Lifeline Expands its Data Center Mall in Indianapolis

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Remember the stories about abandoned shopping malls being repurposed as data centers? One of those projects was from Lifeline Data Centers, which purchased a 41-acre campus in Indianapolis that was once home to the Eastgate mall. That space is now thriving again in its new life as a data center. Due to demand, a second phase of construction is underway that will add 40,000 square feet to the initial 50,000 square feet, which has been filled by Lifeline in the three years since it first opened.

Eastgate was a 370,000 square foot shopping center built in 1957 that fell into decline around 2000 and was closed in 2004 when the owner couldn’t pay back taxes. The site fell into disrepair and at one point appeared likely to be demolished. Lifeline Data Centers then announced it would repurpose the former Eastgate Consumer Mall into a 450,000 square foot data center, as well as refit the remaining mall space as customized office space for data center clients, IT staff and employees. When the initial plans were laid, Indianapolis’ Mayor lauded Lifeline for bringing in high tech jobs to the area and adding to the tax base of the Warren Township area.

All indications are that the project has been and continues to be a success. “We build highly reliable data centers, and companies are buying nearly as fast as we can build them,” said Rich Banta, co-owner of Lifeline. The second phase adds 40,000 square feet of data center space to the existing 50,000, bringing Lifeline Data Centers’ total data center footprint to 120,000 counting its Henry Street facility.

“Lifeline is expanding because of the continued, sustained growth in demand for data center facilities in the Midwest,” saidAlex Carroll, co-owner of Lifeline Data Centers. As for the repurposed office space, Lifeline has leased or committed to 183,000 square feet of secure office space and has another 155,000 square feet available. Not too shabby for what was once an abandoned mall.

The company serves clients in healthcare, software, utilities, life sciences, cloud computing, government. Eastgate is a green campus environment, using hydrogen-assisted diesel generators, reflective roof technologies, and the company returned old parking lots to green space. Lifeline builds all hardened data center facilities to the Uptime Institute Hybrid Tier IV and TIA-942 specifications. There are no single points of failure for power, cooling, or data connectivity.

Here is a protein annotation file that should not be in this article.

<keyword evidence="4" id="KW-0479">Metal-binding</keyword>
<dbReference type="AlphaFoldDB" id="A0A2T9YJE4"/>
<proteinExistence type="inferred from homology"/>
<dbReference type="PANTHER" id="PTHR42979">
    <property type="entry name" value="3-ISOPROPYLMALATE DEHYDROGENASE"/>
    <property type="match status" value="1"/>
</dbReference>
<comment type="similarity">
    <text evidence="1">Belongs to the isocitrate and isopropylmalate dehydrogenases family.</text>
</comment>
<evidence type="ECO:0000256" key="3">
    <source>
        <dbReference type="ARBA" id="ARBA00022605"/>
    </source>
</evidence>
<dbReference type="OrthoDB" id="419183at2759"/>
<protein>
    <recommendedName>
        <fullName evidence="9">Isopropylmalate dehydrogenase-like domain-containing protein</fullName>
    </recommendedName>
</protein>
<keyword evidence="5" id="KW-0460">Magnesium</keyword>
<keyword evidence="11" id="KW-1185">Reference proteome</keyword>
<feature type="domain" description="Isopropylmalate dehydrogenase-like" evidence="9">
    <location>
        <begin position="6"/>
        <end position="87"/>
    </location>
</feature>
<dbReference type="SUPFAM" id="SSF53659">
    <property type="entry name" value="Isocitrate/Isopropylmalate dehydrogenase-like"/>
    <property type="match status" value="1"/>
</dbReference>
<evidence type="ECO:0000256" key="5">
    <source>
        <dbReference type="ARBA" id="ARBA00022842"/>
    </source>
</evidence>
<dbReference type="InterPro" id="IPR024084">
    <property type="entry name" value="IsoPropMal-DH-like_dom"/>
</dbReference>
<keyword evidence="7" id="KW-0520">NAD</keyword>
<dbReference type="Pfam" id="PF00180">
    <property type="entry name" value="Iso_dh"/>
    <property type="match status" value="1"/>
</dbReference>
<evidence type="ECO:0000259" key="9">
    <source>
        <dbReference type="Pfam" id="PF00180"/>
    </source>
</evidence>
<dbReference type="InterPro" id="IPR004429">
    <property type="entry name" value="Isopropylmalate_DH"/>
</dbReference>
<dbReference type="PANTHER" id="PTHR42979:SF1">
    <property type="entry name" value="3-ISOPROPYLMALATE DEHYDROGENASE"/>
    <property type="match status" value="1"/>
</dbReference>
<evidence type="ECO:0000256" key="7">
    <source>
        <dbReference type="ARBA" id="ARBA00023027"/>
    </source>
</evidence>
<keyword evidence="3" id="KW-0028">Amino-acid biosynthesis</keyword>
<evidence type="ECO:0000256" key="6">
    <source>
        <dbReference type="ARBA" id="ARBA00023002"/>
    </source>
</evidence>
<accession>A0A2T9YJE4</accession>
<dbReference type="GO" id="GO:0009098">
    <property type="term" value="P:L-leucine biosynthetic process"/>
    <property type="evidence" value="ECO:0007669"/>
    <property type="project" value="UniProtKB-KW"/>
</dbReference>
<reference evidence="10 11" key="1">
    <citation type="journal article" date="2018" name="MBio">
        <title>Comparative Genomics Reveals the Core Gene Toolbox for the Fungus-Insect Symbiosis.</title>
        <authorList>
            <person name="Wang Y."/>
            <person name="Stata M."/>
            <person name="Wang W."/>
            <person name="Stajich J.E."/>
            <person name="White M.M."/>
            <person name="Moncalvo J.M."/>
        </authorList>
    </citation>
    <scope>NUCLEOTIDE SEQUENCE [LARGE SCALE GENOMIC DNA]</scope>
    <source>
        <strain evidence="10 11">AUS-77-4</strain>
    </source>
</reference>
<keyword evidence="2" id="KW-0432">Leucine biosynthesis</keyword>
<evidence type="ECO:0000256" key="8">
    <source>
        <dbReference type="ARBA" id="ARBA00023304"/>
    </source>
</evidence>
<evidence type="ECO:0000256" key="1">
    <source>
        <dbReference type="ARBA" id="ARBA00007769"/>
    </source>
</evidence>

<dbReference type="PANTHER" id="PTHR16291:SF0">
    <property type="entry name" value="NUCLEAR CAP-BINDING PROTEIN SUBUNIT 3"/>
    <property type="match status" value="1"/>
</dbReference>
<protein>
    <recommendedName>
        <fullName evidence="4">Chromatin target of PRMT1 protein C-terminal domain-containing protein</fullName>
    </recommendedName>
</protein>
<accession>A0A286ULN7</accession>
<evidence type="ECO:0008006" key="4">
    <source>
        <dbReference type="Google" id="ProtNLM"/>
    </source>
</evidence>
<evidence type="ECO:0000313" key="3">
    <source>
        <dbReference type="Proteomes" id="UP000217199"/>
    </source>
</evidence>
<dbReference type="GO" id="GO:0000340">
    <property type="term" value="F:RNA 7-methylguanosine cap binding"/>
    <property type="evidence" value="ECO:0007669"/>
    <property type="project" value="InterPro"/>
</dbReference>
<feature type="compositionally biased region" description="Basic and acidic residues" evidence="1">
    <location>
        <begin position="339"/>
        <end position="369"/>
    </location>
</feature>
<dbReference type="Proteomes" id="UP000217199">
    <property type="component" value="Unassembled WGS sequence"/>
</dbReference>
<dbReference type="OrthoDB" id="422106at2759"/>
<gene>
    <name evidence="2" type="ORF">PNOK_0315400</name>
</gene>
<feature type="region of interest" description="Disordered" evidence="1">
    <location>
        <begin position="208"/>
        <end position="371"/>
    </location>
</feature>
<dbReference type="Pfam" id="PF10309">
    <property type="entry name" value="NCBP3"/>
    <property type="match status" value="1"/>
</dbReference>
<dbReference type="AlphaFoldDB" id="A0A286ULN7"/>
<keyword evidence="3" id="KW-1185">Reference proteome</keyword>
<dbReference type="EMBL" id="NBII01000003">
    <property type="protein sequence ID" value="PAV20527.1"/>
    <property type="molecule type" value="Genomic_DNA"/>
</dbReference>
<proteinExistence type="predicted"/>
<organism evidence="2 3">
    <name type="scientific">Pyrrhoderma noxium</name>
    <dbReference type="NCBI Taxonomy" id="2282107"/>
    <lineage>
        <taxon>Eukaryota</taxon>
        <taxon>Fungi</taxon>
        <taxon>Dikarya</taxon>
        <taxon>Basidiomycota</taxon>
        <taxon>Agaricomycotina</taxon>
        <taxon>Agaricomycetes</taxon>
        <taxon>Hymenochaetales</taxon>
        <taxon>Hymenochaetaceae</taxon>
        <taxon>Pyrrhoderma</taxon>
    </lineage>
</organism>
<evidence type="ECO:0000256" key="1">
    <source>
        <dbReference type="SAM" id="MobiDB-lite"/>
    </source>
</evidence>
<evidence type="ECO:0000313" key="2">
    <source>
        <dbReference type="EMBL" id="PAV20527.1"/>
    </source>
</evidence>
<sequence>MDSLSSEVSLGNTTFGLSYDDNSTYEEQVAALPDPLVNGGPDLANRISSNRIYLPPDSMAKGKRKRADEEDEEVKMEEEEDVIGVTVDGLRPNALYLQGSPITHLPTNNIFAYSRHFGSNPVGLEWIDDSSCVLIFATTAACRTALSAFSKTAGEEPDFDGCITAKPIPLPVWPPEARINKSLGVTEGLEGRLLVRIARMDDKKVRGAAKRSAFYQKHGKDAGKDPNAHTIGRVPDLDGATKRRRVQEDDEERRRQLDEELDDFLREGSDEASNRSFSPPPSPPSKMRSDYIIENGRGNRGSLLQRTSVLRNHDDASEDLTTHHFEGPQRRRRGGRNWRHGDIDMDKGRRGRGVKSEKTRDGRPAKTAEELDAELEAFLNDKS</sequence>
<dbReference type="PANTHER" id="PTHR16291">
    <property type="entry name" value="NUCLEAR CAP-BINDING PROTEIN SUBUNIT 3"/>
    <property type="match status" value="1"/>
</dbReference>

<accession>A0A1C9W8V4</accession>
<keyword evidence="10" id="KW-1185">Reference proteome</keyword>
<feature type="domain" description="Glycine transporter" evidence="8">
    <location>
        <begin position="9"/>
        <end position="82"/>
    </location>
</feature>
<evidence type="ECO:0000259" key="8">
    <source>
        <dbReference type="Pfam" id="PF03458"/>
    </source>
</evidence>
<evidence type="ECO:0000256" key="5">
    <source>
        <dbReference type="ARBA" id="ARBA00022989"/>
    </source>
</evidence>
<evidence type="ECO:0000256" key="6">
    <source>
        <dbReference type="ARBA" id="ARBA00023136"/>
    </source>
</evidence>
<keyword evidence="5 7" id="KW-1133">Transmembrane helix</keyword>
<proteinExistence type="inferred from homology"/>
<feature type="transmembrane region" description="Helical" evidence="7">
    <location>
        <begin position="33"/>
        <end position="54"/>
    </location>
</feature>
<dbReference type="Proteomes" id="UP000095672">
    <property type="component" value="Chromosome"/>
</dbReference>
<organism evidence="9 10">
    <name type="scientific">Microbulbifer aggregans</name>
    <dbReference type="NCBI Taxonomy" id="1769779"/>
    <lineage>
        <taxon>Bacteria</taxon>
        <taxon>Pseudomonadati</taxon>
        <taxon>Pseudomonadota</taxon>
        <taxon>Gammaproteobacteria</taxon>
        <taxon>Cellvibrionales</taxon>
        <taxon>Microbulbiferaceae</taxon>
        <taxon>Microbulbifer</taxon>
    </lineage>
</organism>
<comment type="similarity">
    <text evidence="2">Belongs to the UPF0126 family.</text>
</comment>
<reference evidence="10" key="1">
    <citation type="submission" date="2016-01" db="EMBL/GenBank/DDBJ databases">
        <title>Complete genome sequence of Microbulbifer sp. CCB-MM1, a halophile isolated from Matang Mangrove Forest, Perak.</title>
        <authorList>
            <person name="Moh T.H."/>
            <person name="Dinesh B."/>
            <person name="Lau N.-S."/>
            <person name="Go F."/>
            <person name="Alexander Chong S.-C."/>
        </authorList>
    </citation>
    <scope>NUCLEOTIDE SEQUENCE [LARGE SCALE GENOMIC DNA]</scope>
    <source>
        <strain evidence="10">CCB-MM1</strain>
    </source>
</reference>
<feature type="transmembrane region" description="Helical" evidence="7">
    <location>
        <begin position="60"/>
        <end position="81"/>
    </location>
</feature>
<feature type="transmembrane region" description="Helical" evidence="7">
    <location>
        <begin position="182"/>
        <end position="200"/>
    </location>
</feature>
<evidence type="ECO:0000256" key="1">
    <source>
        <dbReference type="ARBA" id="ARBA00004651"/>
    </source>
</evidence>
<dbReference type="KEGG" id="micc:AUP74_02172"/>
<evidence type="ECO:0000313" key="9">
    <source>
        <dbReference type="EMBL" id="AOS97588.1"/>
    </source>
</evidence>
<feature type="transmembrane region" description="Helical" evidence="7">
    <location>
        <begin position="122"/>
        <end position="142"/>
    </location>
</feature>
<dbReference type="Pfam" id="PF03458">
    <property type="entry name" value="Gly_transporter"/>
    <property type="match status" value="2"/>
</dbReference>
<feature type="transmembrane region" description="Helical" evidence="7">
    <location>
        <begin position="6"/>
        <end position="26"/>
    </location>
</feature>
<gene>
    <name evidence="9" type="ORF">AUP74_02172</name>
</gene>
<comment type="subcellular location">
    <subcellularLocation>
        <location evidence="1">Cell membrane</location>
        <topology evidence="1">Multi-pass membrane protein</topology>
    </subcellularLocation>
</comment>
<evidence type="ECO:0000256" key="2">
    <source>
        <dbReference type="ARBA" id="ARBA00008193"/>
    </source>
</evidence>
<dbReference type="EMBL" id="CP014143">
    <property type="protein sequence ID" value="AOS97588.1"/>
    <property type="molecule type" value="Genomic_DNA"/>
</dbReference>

About the Author

Jason Verge is an Editor/Industry Analyst on the Data Center Knowledge team with a strong background in the data center and Web hosting industries. In the past he’s covered all things Internet Infrastructure, including cloud (IaaS, PaaS and SaaS), mass market hosting, managed hosting, enterprise IT spending trends and M&A. He writes about a range of topics at DCK, with an emphasis on cloud hosting.

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3 Comments

  1. Me

    Check out all the empty building space in Connersville, IN (4 million sqft factory + empty Kmart + empty former Wal-Mart + empty former CVS + empty lumber yard + several empty restaurants + 2 empty fast food places +...). We could use re-purposing as data centers.

  2. Tracy Pitts

    I have yet to see the parking lots turned back into green space as stated in the above article. All I see is a bunch of concrete barriers around the perimeter and construction debris that doesn't seem to go away. How long was this project suppose to take and when will it be complete with all of the promised landscaping?

  3. Tom

    One issue that might derail a Connersville data-center rebirth would be bandwidth. A project like that lives and dies on having a multitude of ways to get IP traffic in and out of the place, and having multiple providers who can offer enormous (multi-gigabit per account) amounts of bandwidth without maxing themselves out in the neighborhood is 100% required to be seriously considered by bigger (read: more profitable) customers. And there's power, to worry about too--same basic issue. Is the infrastructure there to support the loads a production data center can demand? Then again, with all that vacant commercial property the capacity might already be (mostly) there...